“Don’t start a funeral with logistics.”
Priya Parker, author of The Art of Gathering, shares this advice in her book. We’d be wise to follow it.
Powerful (Or Simply Effective) Adult Learning Takes Some Planning
At Tecker International, many of us engage in a variety of online learning experiences regularly. We have witnessed the good, the bad, and all too often the downright blighted in these efforts.
That’s right. Blighted.
For those interested in “webinars” that are designed for learning, we observe that some of the poor or missing characteristics of many face-to-face offers have migrated to online experiences.
In other words, these aren’t necessarily new problems. But they are issues we should consider if we hope to offer better outcomes in our online learning.
Inspired by High-Quality Educators
Many association educators are doing a commendable job re-engineering learning experiences for a virtual environment.
Online activity does not easily imitate a face-to-face experience. Alternative instructional strategies are evolving to maximize effective learning. The courage to try something new is strong.
In this quest to re-engineer, staff responsible for the meeting experience and staff responsible for learning content have re-discovered that these two dimensions are fully intertwined.
Both are essential to achieve the desired outcomes.
Four Critical Components of Adult Learning
Successful programs reflect four critical components of adult learning.
#1. Set learner-centered objectives at an appropriate level of difficulty.
For adults, this means that our focus is on what we want to have learned rather than on what we want to teach.
Modalities that can be employed virtually include:
- chat groups
- access to publications
- real-time case studies
- independent projects
Learning becomes an engaging experience rather than a passive receipt of information provided from one source.
Learner-centered objectives define what we want the learner to:
- value or appreciate
- be able to do
The nature of the learning opportunity (a.k.a. instructional strategy), the sequence of content, supportive material and activities, and methods for assessing progress both during and upon the conclusion of the experience are then matched to the objective.
#2. Employ effective motivation techniques.
For adults, this means they can integrate their own experiences into the topic and immediately apply what they have learned.
By adulthood, the three basic learning styles – visual, oral, tactile – have become conscious preferences. Creating opportunities for learners to have access to their most comfortable style is, paradoxically, both challenging and more accessible in a virtual environment.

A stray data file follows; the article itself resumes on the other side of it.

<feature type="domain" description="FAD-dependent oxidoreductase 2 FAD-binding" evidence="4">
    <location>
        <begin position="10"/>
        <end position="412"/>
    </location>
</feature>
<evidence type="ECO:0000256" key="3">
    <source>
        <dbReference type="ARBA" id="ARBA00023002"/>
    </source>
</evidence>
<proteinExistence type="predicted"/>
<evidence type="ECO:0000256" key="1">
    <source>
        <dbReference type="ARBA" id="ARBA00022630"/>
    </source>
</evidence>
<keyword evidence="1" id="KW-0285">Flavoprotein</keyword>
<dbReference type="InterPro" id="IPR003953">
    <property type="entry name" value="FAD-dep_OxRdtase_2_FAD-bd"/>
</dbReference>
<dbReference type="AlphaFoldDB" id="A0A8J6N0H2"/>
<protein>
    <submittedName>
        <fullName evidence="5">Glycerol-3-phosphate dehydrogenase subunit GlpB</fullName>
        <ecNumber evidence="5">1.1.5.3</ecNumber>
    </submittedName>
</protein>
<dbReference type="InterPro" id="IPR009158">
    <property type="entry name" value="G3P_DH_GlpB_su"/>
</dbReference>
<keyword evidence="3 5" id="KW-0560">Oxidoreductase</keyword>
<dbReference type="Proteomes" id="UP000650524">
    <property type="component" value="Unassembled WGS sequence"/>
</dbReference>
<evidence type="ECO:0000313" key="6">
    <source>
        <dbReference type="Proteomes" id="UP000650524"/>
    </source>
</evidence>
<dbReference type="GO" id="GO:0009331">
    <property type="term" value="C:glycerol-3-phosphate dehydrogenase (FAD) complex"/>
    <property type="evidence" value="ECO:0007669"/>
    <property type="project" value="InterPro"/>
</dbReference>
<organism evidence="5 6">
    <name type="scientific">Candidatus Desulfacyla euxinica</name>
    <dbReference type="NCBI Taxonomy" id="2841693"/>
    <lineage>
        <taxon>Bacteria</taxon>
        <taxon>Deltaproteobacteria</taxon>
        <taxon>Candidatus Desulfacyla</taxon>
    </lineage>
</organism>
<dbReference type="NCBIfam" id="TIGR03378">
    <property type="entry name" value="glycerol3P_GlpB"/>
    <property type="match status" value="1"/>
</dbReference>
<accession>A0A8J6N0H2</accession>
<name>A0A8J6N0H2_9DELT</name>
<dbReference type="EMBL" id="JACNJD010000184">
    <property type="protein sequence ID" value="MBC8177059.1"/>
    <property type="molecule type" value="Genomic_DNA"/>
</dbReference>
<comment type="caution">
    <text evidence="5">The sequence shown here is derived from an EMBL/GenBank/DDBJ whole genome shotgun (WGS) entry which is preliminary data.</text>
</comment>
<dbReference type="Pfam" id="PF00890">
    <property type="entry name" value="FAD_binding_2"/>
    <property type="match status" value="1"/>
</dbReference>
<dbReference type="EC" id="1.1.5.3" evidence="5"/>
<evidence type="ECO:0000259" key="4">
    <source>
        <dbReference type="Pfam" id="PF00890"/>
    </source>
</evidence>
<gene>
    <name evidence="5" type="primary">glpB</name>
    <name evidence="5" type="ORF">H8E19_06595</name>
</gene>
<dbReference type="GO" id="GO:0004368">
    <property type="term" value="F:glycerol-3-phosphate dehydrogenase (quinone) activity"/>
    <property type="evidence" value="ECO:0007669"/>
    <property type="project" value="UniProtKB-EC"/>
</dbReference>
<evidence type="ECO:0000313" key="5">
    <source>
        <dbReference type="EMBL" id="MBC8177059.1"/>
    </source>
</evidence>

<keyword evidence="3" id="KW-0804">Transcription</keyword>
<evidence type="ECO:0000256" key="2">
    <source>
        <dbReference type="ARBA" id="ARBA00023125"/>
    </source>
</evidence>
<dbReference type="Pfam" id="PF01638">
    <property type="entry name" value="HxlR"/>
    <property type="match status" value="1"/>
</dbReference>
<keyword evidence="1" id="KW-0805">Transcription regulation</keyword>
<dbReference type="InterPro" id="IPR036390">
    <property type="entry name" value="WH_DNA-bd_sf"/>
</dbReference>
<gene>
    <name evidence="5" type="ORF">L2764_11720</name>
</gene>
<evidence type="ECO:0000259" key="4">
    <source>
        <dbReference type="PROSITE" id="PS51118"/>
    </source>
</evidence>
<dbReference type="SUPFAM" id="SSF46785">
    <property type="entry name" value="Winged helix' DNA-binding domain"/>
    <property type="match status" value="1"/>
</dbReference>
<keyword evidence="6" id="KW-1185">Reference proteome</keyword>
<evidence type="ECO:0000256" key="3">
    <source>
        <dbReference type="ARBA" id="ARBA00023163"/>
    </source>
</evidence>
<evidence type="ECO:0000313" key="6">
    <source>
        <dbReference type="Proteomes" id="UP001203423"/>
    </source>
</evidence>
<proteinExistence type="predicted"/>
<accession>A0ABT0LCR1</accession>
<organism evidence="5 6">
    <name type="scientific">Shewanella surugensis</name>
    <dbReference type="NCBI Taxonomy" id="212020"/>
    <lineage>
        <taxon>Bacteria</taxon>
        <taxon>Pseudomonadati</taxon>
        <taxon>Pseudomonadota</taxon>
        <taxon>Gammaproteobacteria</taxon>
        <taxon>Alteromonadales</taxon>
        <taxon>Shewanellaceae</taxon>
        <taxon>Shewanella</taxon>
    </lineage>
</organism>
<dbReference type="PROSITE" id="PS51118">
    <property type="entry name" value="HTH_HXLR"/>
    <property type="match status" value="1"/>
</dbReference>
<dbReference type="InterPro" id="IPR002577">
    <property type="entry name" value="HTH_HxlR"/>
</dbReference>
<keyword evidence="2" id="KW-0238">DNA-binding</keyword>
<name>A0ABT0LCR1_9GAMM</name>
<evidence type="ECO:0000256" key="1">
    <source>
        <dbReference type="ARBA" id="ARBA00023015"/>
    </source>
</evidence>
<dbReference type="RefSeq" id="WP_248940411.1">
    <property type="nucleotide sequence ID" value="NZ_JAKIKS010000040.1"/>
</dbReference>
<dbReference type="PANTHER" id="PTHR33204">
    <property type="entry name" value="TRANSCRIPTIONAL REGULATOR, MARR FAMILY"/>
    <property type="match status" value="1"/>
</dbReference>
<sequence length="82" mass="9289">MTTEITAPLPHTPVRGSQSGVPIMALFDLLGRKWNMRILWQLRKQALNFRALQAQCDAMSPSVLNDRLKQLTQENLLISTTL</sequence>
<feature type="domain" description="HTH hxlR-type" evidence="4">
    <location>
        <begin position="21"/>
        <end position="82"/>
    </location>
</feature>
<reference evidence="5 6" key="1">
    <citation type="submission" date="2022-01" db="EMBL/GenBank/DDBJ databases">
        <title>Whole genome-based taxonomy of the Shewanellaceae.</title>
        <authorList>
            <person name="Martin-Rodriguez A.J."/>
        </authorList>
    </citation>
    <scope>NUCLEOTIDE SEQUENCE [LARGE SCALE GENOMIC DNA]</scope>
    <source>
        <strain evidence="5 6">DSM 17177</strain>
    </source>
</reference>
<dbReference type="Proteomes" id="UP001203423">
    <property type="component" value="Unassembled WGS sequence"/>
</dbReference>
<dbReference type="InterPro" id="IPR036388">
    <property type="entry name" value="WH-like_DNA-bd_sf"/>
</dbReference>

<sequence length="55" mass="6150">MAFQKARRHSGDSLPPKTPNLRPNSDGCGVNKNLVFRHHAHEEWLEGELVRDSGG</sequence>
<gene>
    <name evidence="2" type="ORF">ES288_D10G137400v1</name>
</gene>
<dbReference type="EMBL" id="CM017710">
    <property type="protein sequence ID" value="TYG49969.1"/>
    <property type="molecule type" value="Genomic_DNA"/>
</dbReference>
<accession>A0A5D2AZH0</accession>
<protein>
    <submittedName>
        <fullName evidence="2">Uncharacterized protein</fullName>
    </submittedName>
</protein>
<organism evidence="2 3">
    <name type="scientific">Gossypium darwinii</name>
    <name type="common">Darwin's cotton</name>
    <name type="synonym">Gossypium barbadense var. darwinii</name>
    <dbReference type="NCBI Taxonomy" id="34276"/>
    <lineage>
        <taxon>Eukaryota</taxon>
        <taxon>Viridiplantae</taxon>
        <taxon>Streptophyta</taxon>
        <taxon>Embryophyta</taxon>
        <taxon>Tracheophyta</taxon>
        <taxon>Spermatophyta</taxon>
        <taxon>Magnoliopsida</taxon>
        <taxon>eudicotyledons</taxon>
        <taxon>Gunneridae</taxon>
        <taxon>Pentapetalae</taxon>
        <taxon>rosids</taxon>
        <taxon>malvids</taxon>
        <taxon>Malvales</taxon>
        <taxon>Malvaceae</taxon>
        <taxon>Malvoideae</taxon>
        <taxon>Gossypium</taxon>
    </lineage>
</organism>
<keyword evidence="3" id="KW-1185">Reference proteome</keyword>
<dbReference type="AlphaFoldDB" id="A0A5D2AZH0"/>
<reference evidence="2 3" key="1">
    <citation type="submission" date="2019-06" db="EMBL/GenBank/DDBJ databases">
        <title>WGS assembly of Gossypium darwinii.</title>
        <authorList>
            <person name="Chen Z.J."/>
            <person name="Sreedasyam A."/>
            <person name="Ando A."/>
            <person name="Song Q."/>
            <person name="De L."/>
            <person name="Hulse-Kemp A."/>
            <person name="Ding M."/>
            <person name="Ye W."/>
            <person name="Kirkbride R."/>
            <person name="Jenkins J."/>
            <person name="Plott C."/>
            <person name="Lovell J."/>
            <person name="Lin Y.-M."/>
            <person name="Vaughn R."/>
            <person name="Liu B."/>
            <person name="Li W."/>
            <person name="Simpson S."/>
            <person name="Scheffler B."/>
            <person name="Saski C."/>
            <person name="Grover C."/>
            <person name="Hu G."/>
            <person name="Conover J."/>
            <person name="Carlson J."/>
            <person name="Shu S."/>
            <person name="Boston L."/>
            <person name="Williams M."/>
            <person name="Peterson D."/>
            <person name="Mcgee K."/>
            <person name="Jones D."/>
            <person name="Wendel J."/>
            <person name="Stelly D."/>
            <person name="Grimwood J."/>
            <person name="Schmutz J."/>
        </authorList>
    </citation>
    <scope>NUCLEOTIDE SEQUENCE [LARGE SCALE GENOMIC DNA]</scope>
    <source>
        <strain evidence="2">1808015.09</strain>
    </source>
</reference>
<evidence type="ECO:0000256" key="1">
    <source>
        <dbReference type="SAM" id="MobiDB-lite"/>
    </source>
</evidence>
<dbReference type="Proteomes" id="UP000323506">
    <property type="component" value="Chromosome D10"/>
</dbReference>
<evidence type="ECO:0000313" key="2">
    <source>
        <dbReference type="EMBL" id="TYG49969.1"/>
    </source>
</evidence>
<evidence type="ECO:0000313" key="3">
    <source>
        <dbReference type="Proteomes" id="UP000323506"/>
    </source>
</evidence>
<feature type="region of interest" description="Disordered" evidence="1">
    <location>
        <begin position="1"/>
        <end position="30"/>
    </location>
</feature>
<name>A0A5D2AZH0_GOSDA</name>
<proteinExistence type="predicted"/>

For example, using a digital whiteboard to draw a picture of something as a metaphor for successful achievement of a desired competency would reinforce learning for those who prefer a visual learning style.
#3. Consider retention strategies.
For adults, this means that “mass” and “distributed” practice are built into the examination of the subject matter over time.
When a concept is first introduced it is examined in detail for a significant period with a repeated opportunity for application. As time progresses the concept is returned to for a shorter time as a refresher.
As time continues…
(a) the periods of time between refreshers
(b) the amount of time spent on the concept are reduced until the concept has been fully mastered
Now, the learner can recall and apply the concept as a matter of course.
This is a greater challenge in virtual learning environments. In the virtual world the limited intellectual, emotional, and physical capacity of humans to comfortably be online causes examination of the topic to be shallower and of shorter duration.
This is particularly a problem when what is being studied is one component of a more complex concept or competence; when each part makes sense only when understood within a larger total framework. When concepts or competencies are addressed in short shallow bursts of exposure they tend not to be retained over time or applied in an effective fashion.
For example, “TED Talks” inform and entertain, but they do not educate or enable.
#4. Monitor learning constantly and adjust accordingly.
Always challenging with adult learners, the ability to quickly pivot to different content or instructional strategy is more difficult in a virtual environment.
Face-to-face experiences in real-time provide feedback that allows a more natural interface between monitoring and adjustment. This interface is less fluid and less easily adjusted in a virtual environment, especially when instructional episodes are pre-recorded to provide for consistency in use or to avoid technical problems or unedited blunders.
Bringing It All Together
The four components can serve two purposes.
First, they can serve as a set of design specifications for learning experiences.
Second, they can serve as evaluation criteria for assessing the probable success of an instructional design.
If something more than “time in seat” or “exposure to content” is important, then the approach to assessment needs to match the learning objectives. What content was supposed to be mastered?
Measurement by written examination or demonstration after the learning experience has been completed (summative evaluation) is of less value than periodic assessment (formative evaluation) that enables the learner to self-remediate areas of weakness. Adult learners often find this capability especially meaningful and attractive when the award of a certificate, digital badge, certification, or license is at stake.
As has always been the case with adult education, continuous improvement, not perfection is the necessary commitment to finding the right balance between a learning session experience and content.
*The absence of these considerations is one tip-off that the primary intent of the “program” is really promotional and not educational.